Monday, December 24, 2012

The Lady Most Willing

The Lady Most Julia Quinn, Eloisa James, and Connie Brockway
4/5 stars
Avon Books, 2012
384 pages
Adult Historical Romance

Source: Received an e-ARC through the publisher in exchange for an honest review.

Potential spoilers: the set-up for this book is that there are several eligible young people and you don't quite know who will end up with who; however I will be talking about that. I don't think it should be a big deal but fair warning to you.

I'm a total Quinn fan girl as I believe I've said on multiple occasions. But for some reason I've had a prejudice against Scottish romance stories. Basically I only seek out Regency London romances but when other Scottish stories have come my way, I have turned up my nose. I guess I have absorbed some of the characters' prejudices as there Scottish lords seem to be considered on a lower level than English. So the setting did briefly give me pause although that was soon assuaged.

Also giving me pause was the framing for these three stories which is that Lord Ferguson has two nephews and he is tired of waiting for them to get married. So he and his clansmen kidnap prospective heiress brides (and accidentally a duke) from a nearby house-party and let themselves get snowed in while magic happens. On the one hand, I'm super annoyed for these girls at their fate of being abducted but on the other hand, it strongly reminds me of Seven Brides for Seven Brothers, an old musical I adore so I resolved to push past that to check out the stories.

First up is the Duke of Bretton with Catriona Burns, accidentally kidnapped as she is penniless. Nonetheless the two find themselves drawn to each other and quickly fall. As you might expect, there is a lot of wit and humor in this Quinn selection.

Second was probably my favorite coupling with Fiona Chisolm and the laird's nephew the Earl of Oakley. She is ruined in the eyes of society after her fiance died falling off the ivy on her tower while the earl was thrown over my his fiancee in favor of her dance-master. This is a second chance to do things right for the pair and they were so adorable. The earl was so upright and kind of a stick in the mud but I tend to prefer that kind of hero to the charming one who gets away with all sorts of wrong-doings.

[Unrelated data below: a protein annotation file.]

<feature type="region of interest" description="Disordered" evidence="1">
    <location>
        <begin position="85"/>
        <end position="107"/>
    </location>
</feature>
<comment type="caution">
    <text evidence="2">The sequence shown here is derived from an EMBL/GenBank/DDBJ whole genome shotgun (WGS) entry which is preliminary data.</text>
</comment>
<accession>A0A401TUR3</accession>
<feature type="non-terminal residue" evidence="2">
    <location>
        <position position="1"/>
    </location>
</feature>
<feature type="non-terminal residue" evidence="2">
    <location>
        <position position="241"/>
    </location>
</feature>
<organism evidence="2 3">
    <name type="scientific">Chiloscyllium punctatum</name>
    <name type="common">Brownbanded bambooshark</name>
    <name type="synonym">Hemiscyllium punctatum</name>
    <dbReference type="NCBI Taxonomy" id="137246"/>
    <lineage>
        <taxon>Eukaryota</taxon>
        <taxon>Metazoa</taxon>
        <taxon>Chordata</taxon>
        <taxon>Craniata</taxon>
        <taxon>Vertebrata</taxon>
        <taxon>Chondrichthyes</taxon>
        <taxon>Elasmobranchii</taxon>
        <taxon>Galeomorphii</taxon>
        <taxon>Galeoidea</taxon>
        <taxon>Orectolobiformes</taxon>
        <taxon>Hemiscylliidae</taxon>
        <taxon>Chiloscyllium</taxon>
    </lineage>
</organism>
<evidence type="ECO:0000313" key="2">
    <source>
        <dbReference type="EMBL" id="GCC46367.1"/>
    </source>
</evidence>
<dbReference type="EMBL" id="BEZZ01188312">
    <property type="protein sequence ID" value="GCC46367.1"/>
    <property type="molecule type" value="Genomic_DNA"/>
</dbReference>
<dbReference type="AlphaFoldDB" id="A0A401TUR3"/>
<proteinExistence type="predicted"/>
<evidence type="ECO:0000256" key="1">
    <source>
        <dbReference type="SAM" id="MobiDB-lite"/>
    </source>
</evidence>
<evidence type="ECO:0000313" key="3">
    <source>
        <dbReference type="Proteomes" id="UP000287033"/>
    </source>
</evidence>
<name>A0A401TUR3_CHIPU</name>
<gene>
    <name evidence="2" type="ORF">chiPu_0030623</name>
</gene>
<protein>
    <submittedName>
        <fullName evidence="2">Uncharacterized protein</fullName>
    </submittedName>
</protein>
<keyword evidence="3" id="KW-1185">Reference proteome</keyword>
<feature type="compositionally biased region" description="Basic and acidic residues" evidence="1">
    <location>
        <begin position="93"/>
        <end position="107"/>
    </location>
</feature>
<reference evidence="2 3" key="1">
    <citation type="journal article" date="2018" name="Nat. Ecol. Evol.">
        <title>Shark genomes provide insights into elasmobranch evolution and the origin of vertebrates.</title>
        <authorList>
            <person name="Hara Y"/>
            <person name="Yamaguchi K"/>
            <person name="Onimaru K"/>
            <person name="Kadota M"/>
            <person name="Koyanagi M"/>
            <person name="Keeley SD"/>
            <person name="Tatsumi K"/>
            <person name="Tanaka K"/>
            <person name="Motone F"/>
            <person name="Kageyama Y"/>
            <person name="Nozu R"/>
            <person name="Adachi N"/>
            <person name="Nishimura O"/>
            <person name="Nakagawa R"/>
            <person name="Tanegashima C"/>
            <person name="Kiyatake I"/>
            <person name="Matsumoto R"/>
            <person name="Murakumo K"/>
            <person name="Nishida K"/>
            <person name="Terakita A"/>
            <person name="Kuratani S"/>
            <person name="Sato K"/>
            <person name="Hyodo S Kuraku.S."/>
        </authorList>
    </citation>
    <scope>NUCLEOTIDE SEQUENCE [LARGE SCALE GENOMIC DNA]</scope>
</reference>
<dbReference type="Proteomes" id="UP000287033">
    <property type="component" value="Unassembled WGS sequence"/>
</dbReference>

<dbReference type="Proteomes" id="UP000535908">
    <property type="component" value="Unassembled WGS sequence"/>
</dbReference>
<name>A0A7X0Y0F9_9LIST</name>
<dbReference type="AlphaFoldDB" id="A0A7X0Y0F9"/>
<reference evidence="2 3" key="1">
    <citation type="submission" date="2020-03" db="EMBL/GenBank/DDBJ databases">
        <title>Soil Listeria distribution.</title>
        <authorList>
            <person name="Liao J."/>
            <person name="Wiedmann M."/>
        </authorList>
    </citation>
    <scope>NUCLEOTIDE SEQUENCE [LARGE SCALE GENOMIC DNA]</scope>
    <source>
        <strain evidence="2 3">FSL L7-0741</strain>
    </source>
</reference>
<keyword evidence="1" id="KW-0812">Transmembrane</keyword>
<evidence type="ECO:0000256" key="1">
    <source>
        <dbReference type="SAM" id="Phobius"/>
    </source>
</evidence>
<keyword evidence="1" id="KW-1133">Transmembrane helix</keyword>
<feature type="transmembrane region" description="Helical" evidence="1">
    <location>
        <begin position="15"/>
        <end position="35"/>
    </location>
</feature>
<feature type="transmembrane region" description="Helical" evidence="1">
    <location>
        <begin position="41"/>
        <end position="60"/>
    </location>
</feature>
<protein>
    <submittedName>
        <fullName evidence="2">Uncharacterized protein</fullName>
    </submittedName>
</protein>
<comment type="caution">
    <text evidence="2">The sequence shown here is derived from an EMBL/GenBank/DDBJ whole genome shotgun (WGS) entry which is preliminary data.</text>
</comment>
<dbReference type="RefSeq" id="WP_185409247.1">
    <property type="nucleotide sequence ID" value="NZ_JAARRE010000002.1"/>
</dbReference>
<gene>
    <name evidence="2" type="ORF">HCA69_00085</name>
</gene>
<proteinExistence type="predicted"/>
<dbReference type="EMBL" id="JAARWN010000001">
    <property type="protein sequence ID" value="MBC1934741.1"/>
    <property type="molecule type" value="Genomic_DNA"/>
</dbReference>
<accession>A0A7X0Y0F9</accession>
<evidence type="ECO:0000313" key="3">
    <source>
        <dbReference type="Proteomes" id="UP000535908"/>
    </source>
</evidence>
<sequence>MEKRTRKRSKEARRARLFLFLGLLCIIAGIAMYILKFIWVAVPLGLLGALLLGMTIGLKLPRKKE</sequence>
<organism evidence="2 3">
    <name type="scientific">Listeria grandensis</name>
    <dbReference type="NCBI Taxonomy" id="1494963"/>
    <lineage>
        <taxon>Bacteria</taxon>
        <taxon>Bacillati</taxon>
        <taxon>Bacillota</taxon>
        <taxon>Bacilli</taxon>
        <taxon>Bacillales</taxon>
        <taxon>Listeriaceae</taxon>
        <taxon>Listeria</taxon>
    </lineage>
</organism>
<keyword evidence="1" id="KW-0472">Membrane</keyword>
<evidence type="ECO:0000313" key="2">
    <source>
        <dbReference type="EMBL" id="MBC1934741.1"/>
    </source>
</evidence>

The last couple was Cecily and Robin, the laird's other nephew. She has always been waiting for true love and as soon as they meet, she knows she's found it. Meanwhile Robin thinks he is insufficient due to his upbringing and his poverty while she is an heiress. Cecily has to be the aggressive one in this relationship in order to bring them to the altar.

There is also a fourth young lady, Fiona's half-sister Marilla who is shameless in her attempts to snag a lord for her husband. As each man falls for his partner, she simply moves on to the next guy. She was incredibly annoying, both to the characters within the book as well as to me. But she manages to get her own happily ever after so all's well that ends well!

Since these are short stories, the romances move incredibly fast (most over just one day before the snow thaws enough after maybe three/four days) and aren't as satisfying as a full-length story can be. However it did a great job evoking the cold and making me smile in time for Christmas! If you like these authors and/or Regency romance tropes, I think this will work for you.


  1. I guess if there is ever a time for romances to move fast, it is short stories. Glad they made you smile.
    Happy reading and have a happy holidays and Merry Christmas!
    Brandi from Blkosiner’s Book Blog

  2. i LOVE seven brides for seven brothers!! but as you have a prejudice against scottish romances, i have a prejudice against novellas/short stories. but it doesn't seem to follow the typical novella compilation set up... interesting.


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